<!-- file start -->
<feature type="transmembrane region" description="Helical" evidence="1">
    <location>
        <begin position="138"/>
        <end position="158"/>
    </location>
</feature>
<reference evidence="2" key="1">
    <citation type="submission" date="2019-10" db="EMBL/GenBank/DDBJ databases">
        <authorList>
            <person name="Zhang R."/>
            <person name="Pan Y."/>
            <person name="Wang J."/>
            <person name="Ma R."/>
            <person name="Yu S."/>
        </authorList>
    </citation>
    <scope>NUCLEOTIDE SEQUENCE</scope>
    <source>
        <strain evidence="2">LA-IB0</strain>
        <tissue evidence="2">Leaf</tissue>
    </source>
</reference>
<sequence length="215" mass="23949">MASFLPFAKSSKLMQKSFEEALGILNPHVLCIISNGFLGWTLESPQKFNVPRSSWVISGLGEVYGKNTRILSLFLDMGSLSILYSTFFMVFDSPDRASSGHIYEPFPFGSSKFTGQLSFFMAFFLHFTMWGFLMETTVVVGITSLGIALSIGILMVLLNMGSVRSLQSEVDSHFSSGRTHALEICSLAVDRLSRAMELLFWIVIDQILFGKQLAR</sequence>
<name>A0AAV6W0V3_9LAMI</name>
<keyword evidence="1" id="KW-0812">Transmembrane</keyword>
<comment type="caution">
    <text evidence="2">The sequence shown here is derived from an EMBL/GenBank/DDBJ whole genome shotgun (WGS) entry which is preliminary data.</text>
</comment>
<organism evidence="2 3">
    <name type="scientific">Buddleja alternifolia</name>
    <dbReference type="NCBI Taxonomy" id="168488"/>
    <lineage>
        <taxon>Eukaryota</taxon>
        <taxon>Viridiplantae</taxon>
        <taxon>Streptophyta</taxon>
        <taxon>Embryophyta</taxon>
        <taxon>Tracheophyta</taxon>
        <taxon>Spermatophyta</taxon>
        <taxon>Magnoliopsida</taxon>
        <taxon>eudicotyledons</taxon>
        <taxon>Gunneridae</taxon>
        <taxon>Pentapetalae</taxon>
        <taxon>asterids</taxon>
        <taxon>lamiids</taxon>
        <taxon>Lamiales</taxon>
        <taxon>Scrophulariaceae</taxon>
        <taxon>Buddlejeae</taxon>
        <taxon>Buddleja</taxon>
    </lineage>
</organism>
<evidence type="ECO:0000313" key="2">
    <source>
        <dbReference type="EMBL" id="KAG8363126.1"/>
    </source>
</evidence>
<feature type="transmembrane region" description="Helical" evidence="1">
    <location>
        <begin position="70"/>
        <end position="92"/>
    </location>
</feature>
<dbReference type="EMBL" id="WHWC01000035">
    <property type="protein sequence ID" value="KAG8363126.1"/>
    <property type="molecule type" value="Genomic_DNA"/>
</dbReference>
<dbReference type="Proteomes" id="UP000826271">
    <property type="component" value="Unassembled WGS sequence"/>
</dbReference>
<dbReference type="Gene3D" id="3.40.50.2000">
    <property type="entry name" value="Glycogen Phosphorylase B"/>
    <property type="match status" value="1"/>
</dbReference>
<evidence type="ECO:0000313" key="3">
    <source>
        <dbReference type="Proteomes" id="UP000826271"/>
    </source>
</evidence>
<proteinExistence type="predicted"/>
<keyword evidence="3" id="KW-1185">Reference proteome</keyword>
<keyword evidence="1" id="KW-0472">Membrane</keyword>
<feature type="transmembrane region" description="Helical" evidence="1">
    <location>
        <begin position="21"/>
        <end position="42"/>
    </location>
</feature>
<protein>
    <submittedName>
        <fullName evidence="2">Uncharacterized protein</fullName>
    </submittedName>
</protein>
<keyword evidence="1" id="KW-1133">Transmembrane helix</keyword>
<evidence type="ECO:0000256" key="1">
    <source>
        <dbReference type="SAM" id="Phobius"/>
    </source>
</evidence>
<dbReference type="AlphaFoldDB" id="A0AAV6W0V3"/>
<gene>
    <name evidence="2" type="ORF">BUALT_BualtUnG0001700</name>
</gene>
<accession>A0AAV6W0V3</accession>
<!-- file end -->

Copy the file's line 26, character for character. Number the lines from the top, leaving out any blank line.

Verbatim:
<comment type="caution">